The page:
Man is guilty in break-in, shooting
By Blake Belden, Staff Writer
Jun 28, 2013, 13:19
PRINCE GEORGE — A Petersburg man has been found guilty for his role in a break-in and shooting in Prince George.
Kip Bailey, 20, was convicted Thursday morning of four felonies, including attempted homicide, grand larceny, use of a firearm to commit a felony and entering a house while armed.
Authorities arrested Bailey in December in connection to the theft of three motorcycles and gunshots fired at a local Prince George resident, Michael Eads. Investigators found Bailey’s cell phone lying in Eads’s driveway after the incident.
During Eads’s testimony, he said that he was awoken by a phone call around 2 a.m. alerting him that his security alarm had gone off. When he went to go look in his detached garage behind his house, he heard rustling from inside and warned whoever it was that the cops were on the way. As he said this, three people dressed in heavy clothing ran out from the garage and past the front of his house toward the street. While fleeing the scene, one of the trespassers fired two shots over his shoulder in Eads’s direction, one of which left a bullet hole above his front door.
Eads said he did not recognize Bailey from the night of the robbery, but his height matched the approximate height of the first trespasser fleeing from Eads’s garage.
The defense argued that evidence of a “specific intent to kill” is necessary for an attempted murder conviction, and that in this case there was not a deliberate intent.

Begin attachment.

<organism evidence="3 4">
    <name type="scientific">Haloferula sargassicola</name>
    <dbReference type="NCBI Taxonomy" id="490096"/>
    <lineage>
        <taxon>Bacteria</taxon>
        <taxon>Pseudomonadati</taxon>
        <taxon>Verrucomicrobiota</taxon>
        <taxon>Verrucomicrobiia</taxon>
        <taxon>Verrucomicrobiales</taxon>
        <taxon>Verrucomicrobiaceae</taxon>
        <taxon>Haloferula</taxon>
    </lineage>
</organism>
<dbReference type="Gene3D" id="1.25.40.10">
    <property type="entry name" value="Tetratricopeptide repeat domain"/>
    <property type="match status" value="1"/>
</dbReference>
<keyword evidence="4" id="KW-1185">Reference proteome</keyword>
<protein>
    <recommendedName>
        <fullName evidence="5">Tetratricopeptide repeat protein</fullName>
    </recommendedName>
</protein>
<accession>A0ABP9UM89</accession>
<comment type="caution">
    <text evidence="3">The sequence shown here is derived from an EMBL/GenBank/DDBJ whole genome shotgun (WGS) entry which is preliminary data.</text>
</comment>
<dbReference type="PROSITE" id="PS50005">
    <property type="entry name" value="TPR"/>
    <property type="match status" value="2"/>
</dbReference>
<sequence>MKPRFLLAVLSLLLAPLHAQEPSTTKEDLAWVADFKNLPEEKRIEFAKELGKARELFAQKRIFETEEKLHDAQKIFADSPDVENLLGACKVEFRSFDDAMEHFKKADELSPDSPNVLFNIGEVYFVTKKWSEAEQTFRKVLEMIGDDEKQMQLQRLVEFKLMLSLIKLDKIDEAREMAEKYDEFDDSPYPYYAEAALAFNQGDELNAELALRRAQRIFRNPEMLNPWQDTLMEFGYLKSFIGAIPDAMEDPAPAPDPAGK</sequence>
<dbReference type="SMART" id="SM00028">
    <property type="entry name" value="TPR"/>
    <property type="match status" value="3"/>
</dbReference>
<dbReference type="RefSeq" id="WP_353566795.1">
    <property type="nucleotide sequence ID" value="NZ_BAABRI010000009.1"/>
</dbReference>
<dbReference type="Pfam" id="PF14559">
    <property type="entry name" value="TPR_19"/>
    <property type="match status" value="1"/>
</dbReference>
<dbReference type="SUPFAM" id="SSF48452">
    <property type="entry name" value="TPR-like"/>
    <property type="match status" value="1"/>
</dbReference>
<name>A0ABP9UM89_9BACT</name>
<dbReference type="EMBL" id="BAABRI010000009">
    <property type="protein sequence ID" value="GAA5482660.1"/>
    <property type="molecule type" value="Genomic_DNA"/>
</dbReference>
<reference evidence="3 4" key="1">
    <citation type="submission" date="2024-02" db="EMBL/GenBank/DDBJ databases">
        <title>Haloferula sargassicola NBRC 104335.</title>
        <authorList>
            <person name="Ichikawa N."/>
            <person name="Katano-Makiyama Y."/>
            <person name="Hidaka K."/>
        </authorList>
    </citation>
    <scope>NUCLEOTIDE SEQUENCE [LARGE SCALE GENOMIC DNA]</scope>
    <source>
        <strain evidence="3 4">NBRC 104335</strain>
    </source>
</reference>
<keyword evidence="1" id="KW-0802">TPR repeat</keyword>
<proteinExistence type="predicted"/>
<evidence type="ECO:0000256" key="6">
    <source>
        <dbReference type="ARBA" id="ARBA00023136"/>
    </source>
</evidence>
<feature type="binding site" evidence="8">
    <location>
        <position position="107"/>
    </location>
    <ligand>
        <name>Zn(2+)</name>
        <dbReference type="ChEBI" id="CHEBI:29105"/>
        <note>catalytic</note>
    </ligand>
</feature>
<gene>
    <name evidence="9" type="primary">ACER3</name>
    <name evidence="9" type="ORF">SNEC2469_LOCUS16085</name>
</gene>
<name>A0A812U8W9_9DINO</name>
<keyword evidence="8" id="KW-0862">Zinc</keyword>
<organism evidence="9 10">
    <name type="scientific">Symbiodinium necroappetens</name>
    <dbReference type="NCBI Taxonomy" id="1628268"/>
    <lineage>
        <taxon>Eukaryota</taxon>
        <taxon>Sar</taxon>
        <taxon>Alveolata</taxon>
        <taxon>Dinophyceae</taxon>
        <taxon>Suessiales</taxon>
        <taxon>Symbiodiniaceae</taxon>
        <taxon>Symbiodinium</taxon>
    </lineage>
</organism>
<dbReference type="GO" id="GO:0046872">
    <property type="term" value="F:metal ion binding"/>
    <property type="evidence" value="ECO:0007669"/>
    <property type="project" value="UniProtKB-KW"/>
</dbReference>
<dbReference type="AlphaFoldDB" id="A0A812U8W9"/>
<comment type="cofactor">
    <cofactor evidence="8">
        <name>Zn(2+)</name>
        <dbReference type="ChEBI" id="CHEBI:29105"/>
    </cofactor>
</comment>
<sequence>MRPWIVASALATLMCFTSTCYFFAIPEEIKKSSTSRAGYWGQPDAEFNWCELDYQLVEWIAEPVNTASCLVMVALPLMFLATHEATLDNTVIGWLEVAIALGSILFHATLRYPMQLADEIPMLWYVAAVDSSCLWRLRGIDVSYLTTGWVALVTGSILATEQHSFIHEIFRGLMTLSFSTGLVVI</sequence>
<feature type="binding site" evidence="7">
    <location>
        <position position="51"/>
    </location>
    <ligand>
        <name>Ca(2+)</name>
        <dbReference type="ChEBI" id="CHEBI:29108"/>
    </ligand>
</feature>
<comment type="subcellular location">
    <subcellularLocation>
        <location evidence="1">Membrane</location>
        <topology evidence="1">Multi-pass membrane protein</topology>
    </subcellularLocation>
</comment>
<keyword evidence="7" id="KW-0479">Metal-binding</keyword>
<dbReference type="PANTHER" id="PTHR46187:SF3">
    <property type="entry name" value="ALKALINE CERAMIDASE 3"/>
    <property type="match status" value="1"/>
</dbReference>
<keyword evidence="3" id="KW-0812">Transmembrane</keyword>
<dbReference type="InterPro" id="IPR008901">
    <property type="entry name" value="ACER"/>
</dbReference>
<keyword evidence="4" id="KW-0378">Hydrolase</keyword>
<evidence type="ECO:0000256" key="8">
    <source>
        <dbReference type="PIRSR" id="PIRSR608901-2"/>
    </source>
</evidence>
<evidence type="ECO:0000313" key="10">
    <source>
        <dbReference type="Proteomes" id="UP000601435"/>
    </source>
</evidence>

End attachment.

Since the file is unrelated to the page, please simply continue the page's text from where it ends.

Judge Sam Campbell overruled this motion and said that when someone pointed the gun in the direction of the house and fired, they meant to cause harm.
Campbell was unclear on whether or not Bailey actually fired the weapon, but according to Virginia statutory law, he can still be convicted as a principal in the second degree, or accomplice, to the crime, which is punishable the same as if he had fired the gun.
Bailey awaits sentencing on Sept. 9 as a result of Virginia’s bifurcated trial system, in which a criminal trial is separated into guilt and sentencing phases. The sentencing phase includes the creation of a pre-sentence report that will determine the length of the criminal’s sentence.
Commonwealth attorney Eric Livingston said that judges will not be lenient with cases involving a citizen who is a danger to the local community.
“The sentence is going to be harsh,” he said.
Livingston speculated that Bailey will serve a minimum of two years in prison. Attempted murder is a class 4 felony in Virginia, which is punishable by up to 10 years.
During the trial, Robert Carmichael, a detective for the Prince George Police Department, said that in an interrogation, Bailey acknowledged his presence at Eads’s house at the time of the incident, but denied getting out of the car.
On separate occasions, Bailey said that he had let someone borrow his cell phone before the incident to use as a light source and to make a phone call, according to recorded interviews from the investigation.
In a video recording of the interrogation, Bailey said, “I thought I heard gun shots, but I thought I was tripping.”
When he took the stand on Thursday, Bailey said that he fabricated the whole story from the beginning because he was intimidated by Carmichael. Bailey said that he was staying at his cousin’s house on the night of the crimes, and had let someone borrow his phone.
Bailey’s cousin was not issued a subpoena to testify in court.
The prosecutor said that Bailey’s claim towards Carmichael’s intimidating presence was odd because of the detective’s expressed concern for the future of the defendant and the defendant’s mother who had become a part of the investigation.